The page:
alyaz, tuna, J P and 5 others like this.
  2. PlumberSteve76

    PlumberSteve76 Moderator

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    2015 Can am Maverick Max

    Great step by step information Carl!! I cant wait to hear how much better it performs. Thanks for sharing.
     
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  3. Stitch

    Stitch SXS Nation Regular

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    2013 ranger 900xp
    RVS tune
    DDP full clutch kit
    BA +2 Forward a arms

    Nice write up!
    Did my 900 last year and it helped a lot with engagement and the back shifting. Also noticeable performance gains.

    13 ranger 900xp
    Rvs tune
    DDP clutch
    Backwoods A arms
     
  4. Seastacker

    Seastacker Carl Moderator

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    Yeah, cant wait to try it out. I realize I have a lower power machine, but it sure would be nice to get a little juice back in her!
     
  5. PhilW

    PhilW Phil Team SXS Nation

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    Great write-up Carl!
     
  6. Curt

    Curt Administrator

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    Very good writeup Carl! That will help people a lot!
    You will like the kit a lot! I bet you may even be able to make test hill..........:D
     
  7. mtimesplitter167

    mtimesplitter167 Mike SXS Nation Expert

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    Nice writeup Carl!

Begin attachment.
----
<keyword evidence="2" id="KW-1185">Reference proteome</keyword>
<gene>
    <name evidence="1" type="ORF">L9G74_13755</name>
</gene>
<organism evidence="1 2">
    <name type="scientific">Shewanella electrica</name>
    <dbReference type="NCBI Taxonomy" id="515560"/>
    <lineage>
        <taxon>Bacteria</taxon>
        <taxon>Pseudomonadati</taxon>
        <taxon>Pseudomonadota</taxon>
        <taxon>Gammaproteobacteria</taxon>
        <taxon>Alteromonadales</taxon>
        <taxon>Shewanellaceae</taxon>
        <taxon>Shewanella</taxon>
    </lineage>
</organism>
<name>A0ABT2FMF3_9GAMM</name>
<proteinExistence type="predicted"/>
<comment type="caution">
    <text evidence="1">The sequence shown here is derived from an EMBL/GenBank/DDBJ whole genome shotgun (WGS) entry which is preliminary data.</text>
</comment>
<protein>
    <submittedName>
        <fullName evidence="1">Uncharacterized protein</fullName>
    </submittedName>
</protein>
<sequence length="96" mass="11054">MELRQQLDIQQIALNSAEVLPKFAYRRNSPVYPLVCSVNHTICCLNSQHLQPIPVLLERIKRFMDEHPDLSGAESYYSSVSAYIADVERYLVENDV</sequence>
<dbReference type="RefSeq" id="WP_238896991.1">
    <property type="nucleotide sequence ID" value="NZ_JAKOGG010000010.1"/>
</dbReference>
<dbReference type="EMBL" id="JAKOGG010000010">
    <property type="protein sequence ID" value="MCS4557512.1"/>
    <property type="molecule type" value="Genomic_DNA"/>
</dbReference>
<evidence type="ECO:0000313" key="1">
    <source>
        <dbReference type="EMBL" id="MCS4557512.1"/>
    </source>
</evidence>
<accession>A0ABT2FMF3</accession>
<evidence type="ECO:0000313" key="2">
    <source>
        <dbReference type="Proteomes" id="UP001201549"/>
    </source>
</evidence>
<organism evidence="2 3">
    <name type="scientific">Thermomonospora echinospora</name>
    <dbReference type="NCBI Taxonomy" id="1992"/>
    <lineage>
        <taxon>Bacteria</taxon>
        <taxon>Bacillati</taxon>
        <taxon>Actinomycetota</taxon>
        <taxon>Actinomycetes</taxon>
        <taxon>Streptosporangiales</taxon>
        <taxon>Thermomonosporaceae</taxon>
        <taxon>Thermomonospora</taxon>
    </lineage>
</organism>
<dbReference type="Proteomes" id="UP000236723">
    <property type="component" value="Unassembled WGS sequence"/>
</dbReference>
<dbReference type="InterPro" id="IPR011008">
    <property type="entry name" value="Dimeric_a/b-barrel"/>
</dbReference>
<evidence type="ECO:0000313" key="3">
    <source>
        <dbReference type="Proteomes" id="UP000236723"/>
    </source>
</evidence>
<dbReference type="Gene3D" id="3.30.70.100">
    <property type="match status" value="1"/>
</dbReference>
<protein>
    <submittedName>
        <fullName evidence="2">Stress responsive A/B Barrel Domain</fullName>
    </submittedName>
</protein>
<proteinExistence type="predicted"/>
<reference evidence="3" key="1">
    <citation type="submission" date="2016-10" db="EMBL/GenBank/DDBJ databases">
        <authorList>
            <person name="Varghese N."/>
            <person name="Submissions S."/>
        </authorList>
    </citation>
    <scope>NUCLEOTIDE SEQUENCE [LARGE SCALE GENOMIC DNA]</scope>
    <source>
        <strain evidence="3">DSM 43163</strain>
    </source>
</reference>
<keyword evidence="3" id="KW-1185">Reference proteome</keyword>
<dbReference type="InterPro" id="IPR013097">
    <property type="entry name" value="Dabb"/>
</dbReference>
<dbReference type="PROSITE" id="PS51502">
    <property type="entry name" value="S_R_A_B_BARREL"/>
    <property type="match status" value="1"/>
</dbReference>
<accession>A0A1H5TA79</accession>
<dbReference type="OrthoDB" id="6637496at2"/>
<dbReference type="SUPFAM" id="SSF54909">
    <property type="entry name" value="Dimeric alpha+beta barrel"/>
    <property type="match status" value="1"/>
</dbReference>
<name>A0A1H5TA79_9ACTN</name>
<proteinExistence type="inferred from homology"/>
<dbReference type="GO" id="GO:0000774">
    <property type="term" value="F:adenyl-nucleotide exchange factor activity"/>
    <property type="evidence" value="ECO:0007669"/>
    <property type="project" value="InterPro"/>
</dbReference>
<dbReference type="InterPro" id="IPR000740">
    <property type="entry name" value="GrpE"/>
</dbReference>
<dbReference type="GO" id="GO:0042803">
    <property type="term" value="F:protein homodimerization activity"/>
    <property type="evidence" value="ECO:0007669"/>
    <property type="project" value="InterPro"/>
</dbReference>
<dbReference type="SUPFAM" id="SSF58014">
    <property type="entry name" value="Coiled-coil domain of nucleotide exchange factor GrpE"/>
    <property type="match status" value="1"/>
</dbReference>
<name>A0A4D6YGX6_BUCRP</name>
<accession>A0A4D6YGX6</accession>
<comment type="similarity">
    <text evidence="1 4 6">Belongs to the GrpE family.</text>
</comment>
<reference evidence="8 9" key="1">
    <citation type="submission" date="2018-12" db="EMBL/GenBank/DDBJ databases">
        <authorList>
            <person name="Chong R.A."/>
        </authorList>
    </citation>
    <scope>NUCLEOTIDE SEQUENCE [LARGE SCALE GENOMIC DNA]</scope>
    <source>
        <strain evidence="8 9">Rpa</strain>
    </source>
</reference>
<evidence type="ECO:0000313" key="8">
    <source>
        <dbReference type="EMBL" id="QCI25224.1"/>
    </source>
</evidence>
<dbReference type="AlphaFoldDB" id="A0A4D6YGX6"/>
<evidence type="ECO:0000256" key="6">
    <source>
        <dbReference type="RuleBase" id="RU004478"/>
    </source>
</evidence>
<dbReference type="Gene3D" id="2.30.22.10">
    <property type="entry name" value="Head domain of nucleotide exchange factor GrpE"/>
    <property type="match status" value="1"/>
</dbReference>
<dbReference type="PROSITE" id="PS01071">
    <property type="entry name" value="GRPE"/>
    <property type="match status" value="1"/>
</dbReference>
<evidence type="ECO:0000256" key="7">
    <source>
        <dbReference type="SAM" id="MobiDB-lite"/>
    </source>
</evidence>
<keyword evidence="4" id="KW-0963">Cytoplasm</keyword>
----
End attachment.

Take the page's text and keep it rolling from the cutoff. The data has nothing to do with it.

8. Dseldoc

    Dseldoc Tom Team SXS Nation

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    Very nice write up. Makes a guy want run out to the garage and tear something apart. Information sharing like this is one of the reasons people join this forum. Thank you.
     
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  9. Richard Davidson

    Richard Davidson RD Moderator

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    Great post! Very informative for all!
     
  10. Seastacker

    Seastacker Carl Moderator

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    I hope so. It was painful to have the front tires touch the top then have to back all the way down :confused:
     
  11. tuna

    tuna SXS Nation Regular

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    As everybody said, great write up. 1 question, the picture of you putting the top cap back on I notice something yellow on the red spring, what is that?
     
  12. Dseldoc

    Dseldoc Tom Team SXS Nation

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    The stripe on the spring is part of the way they are identified i.e. free length, wire diameter, spring diameter, compressed length, spring color and stripe color. They make rebuilding units like automatic transmission valve bodies much easier.
     
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  13. alyaz

    alyaz Al SXS Nation Rookie

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    Awesome write up. Thanks.

    Roughly what does a new clutch like that run?
     
  14. Seastacker

    Seastacker Carl Moderator

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    I want to say it was in the $600-700 range...its been a while. This kit was a bit more expensive since I opted for the adjustable weights to fine tune where needed. The new secondary added a bit of cost as well. The new secondary was a sweet upgrade for sure. Well worth the money. I can say being a snowmobile guy for many years, that the best money spent on performance will always be in the clutching! A set up like this is a must if you add tire size. In my case, I only added 1", but added like 10# a corner. This set up woke the machine back up. I already plan on a DDP set up for my new build for sure. I doubt it will even hit the trail until it has one of @DirtyDawgDale 's set ups in it!

    Here is a link to get you started:
    DDP Clutch Kit | Dirty Dawg Performance